Spain Cherubini, Médée: Teatro Real Chorus and Orchestra / Ivor Bolton (conductor). Teatro Real, Madrid, 19 & 20.9.2023. (JMI)
Director and Sets – Paco Azorín
Costumes – Ana Garay
Lighting – Pedro Yagüe
Médée – Maria Agresta / Saioa Hernández
Jason – Enea Scala / Francesco Demuro
Neris – Nancy Fabiola Herrera / Silvia Tro Santafé
Creon – Jongmin Park / Michael Mofidian
Dirce – Sara Blanch / Marina Monzó
First Maid – Mercedes Gancedo
Second Maid – Alexandra Urquiola
Corifeo – David Lagares
Teatro Real inaugurated its opera season with Luigi Cherubini’s Médée, which is being done for the first time in the long history of the theater. Médée in the French version (or Medea in the Italian one) is undoubtedly Cherubini’s best-known opera, although I cannot say it is the most popular since none of his operas are programmed often. This one owes its notoriety to the fact that it was one of the highlights in the career of María Callas, who was born 100 years ago. The Teatro Real dedicated the performances to the memory of La Divina.
The original French version contains spoken dialogues, which are replaced here by recitatives with music, the work of Alan Curtis.
It is normal for an important opera house to offer an inaugural concert with a top cast, but this was not the case here. In my opinion, the vocal distribution was insufficient, and the musical direction did not shine either. There were two different casts, and the second one worked better than the one which we saw on the first night.
The production is by Paco Azorín, who is returning to the Teatro Real after his Tosca a couple of years ago. This new co-production – done with the Abu Dhabi Festival – follows the opera’s plot with neither originality nor problems. The action starts before the overture, and we watch how Medea kills her children. During the overture, we witness the betrothal of Medea and Jason and the delivery of the Golden Fleece, a symbol of power, to him. From there on, it moves on to modern times with appropriate costumes. Paco Azorín’s sets are simple. At the back of the stage, there is a sort of metal elevator that moves up and down, and in which some scenes are performed.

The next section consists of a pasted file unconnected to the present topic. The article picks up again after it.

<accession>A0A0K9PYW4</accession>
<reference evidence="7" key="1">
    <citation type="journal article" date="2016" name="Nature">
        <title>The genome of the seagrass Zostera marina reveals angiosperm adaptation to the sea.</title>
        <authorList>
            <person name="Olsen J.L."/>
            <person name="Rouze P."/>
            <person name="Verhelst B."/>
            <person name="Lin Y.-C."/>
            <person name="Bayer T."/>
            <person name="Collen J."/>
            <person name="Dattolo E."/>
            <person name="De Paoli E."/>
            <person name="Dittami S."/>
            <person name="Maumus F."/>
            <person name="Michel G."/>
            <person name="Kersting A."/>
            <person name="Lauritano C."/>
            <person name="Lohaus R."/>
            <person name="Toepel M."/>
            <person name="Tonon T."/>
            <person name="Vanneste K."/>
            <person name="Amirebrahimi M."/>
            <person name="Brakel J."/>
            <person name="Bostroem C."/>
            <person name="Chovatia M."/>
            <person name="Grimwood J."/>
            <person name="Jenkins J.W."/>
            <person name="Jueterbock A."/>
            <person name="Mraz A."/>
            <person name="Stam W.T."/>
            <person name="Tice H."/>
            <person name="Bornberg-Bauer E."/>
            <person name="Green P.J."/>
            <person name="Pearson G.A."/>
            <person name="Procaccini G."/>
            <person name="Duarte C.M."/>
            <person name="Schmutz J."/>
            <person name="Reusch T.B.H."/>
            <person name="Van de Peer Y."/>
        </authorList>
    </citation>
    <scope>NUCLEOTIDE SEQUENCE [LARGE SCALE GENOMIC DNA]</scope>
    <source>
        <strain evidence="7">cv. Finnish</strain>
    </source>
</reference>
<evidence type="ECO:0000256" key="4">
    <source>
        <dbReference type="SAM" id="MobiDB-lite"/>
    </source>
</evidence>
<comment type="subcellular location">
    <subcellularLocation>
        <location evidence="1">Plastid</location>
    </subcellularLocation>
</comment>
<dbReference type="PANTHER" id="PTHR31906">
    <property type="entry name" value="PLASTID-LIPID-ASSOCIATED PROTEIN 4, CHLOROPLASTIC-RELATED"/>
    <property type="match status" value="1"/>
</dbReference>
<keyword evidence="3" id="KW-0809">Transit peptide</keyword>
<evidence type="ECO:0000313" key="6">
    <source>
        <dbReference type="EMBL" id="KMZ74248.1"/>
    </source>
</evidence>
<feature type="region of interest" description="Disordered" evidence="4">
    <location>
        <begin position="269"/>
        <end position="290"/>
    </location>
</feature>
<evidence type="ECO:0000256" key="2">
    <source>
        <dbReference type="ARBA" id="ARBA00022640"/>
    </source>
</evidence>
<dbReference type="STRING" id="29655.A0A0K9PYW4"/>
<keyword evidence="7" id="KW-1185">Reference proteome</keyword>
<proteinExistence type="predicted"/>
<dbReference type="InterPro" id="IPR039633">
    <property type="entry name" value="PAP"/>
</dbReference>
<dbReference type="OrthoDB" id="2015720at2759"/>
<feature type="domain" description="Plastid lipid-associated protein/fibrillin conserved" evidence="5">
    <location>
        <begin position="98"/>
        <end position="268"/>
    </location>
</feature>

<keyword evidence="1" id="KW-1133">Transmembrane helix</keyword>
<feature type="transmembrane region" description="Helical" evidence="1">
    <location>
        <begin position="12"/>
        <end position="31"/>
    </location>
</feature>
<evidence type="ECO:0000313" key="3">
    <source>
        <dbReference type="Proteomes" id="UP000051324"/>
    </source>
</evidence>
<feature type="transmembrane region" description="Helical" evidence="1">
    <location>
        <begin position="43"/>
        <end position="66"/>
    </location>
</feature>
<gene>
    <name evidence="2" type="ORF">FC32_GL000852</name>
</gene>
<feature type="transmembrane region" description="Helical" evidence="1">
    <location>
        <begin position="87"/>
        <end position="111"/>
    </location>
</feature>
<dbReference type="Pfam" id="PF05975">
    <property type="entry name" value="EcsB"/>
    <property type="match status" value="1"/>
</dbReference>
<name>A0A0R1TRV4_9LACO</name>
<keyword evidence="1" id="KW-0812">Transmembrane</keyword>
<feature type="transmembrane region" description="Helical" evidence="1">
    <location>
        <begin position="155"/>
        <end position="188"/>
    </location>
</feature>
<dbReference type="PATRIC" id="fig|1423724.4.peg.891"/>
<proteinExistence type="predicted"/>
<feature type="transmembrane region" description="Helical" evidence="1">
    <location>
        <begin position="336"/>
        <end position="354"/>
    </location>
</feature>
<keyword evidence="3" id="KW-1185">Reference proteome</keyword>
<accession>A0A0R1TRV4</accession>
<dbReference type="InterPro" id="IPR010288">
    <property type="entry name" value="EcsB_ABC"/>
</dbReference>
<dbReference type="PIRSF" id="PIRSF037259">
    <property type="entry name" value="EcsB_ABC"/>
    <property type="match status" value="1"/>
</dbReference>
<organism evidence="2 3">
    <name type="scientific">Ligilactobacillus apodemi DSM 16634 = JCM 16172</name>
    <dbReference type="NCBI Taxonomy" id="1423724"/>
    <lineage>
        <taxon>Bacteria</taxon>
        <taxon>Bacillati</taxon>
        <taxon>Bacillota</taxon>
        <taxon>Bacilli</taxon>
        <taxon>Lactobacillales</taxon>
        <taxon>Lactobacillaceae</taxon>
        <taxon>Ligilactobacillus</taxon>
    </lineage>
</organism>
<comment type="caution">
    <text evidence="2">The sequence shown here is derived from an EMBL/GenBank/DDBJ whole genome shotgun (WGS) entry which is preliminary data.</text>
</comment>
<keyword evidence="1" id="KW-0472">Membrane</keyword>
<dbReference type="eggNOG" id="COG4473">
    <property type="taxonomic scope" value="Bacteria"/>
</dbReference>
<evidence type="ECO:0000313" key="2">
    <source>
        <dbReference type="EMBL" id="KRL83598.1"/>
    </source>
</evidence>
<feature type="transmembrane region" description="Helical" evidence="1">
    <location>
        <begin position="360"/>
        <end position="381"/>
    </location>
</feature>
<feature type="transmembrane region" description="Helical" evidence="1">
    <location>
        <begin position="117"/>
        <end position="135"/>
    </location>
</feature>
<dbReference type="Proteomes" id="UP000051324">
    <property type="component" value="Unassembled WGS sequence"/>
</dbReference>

The conductor was the musical director of Teatro Real, Ivor Bolton, from whom I expected more. I have always seen him giving his best in eighteenth-century operas, but on this occasion he fell short on emotion, especially in the first act. Things improved in Act II, but tension was lacking the final act. I have had the opportunity to hear conductors such as Zubin Mehta and Daniel Barenboim lead this opera, and the difference is clear. The Orchestra and Chorus of Teatro Real gave fine performances.
Medea was played by soprano Maria Agresta, whose interpretation made me question her suitability for the part. Agresta does not have the dramatic soprano voice that the character demands and, although she lived the role with intensity, she fell short. I have much preferred hearing Sondra Radvanovsky, Sonya Yoncheva, Violeta Urmana and, even years earlier, Anna Caterina Antonacci. Agresta showed signs of vocal fatigue as the performance progressed, and in Act III her high notes were somewhat colorless on more than one occasion.
The second Medea was soprano Saioa Hernández, who was much better suited to the role than Maria Agresta. Her voice is much closer to that of a dramatic soprano with a wide center and a powerful high register. She is a good actress, but the quality of her voice is not extraordinary; if it were, we would be facing a great Medea.
Tenor Enea Scala as Jason was clearly insufficient. His voice is not of great interest, although the tessitura offered him no problems. The following day, Jason was sung by Francesco Demuro, who was clearly better than Enea Scala. Demuro is not an exceptional tenor, but he is convincing, and his voice meets the demands of the character.
Mezzo-soprano Nancy Fabiola Herrera was good in the part of Neris, both singing and acting, and stood out in her great aria in Act II. The next Neris, mezzo-soprano Silvia Tro Santafé, did well, especially in her big second-act scene and aria. Her voice is somewhat smaller than that of her colleague of the day before.
Bass Jongmin Park was an adequate Creon with a sonorous voice, although it lacks nobility. In the second cast, King Creon was bass-baritone Michael Mofidian, who replaced the initially announced Alexander Vinogradov. His voice has amplitude and greater nobility than that of Jongmin Park, and only his low notes are less sonorous.
Soprano Sara Blanch as Dirce offered her best in the important scene of Act I, with an attractive, well-suited voice. The second Dirce was Marina Monzó, a light soprano with a pleasant voice in the center but somewhat colorless in the upper range.
José M. Irurzun